Great Britain’s vote last week to exit the European Union came as a surprise and has caused immediate ripples in international financial markets.  It has definitely created uncertainty and its final impact will not be truly known for many years.  Nevertheless, economists are predicting that the U. S. economy will weather the Brexit storm.

  1. S. home mortgage rates, which are already at historic lows, have dropped even lower.  Greg McBride, chief financial analyst at Bankrate, expects rates could sink to record lows in the coming weeks.  “If you’re a borrower, don’t wait to lock your rate,” he said, “as this opportunity may not last long”.

McBride said his long-term outlook does not change with the Brexit vote.  He still estimates a rebound from super-low rates by year’s end.  Similarly, Mortgage Bankers Association chief economist Michael Fratantoni, expects rates to reach 4 percent by the end of 2016.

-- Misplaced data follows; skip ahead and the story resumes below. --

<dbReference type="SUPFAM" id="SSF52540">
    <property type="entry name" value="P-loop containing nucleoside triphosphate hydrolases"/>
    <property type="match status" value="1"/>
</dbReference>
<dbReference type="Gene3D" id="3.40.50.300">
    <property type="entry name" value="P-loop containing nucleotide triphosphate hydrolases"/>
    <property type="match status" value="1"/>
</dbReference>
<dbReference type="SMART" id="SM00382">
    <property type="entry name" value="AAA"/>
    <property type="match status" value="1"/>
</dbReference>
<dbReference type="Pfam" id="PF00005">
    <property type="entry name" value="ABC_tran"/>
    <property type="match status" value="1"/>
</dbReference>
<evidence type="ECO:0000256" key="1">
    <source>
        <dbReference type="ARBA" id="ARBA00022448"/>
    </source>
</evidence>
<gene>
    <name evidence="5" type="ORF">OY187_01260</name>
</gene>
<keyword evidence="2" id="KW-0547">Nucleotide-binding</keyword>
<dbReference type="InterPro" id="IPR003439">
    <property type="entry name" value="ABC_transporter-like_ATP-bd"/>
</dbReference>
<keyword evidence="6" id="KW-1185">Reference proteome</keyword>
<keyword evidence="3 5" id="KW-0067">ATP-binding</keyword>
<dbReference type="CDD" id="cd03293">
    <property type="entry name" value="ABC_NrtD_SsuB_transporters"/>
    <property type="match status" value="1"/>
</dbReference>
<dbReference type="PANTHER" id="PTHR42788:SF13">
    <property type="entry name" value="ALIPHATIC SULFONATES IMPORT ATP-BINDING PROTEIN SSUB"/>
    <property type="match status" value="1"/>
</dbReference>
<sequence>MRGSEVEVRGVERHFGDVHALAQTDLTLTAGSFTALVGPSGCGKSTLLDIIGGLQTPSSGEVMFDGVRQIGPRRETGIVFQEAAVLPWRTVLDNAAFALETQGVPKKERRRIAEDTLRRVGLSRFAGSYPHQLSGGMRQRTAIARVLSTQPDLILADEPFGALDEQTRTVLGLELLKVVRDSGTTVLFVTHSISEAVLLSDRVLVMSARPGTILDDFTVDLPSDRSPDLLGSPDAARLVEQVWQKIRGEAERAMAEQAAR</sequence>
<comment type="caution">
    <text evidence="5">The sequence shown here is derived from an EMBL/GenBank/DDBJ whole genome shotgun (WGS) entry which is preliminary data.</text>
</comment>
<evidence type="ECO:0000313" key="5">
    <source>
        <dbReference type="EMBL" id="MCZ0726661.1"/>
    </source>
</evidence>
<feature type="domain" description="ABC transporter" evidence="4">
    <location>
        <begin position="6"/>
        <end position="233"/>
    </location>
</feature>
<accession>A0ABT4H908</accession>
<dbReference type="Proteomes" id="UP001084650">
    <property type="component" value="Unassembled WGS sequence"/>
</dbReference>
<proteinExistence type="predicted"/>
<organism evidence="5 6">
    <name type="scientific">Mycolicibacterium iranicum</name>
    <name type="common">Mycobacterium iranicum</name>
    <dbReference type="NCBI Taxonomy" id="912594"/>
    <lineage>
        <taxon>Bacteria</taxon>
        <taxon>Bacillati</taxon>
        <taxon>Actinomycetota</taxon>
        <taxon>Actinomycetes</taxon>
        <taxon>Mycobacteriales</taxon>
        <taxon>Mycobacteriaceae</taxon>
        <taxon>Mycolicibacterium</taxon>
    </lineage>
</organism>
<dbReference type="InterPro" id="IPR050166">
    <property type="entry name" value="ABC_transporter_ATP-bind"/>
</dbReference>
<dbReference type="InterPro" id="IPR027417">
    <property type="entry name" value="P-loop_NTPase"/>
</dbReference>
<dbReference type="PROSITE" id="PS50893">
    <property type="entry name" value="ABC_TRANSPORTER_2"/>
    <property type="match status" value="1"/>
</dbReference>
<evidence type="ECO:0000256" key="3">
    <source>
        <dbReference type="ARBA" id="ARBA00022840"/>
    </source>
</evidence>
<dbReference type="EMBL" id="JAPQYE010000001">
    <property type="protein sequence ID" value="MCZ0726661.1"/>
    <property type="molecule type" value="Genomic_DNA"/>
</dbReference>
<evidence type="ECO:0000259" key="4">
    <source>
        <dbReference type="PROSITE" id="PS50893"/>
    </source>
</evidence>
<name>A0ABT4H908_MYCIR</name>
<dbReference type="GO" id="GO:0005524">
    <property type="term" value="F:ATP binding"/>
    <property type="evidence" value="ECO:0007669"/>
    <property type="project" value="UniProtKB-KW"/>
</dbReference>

So what does this mean if you are thinking about selling your home now?  Basic fundamentals still apply.  Homes are in high demand and inventory is extremely low.  Brexit doesn’t change that.

Likewise, if you’re thinking of buying, again, basic fundamentals apply. Interest rates will never be lower. If you’re thinking of buying your first home, you can benefit greatly by locking in now. For those looking to buy in high-priced areas such as Bethesda or DC, the recent dip in interest rates can make already expensive homes just a bit more affordable.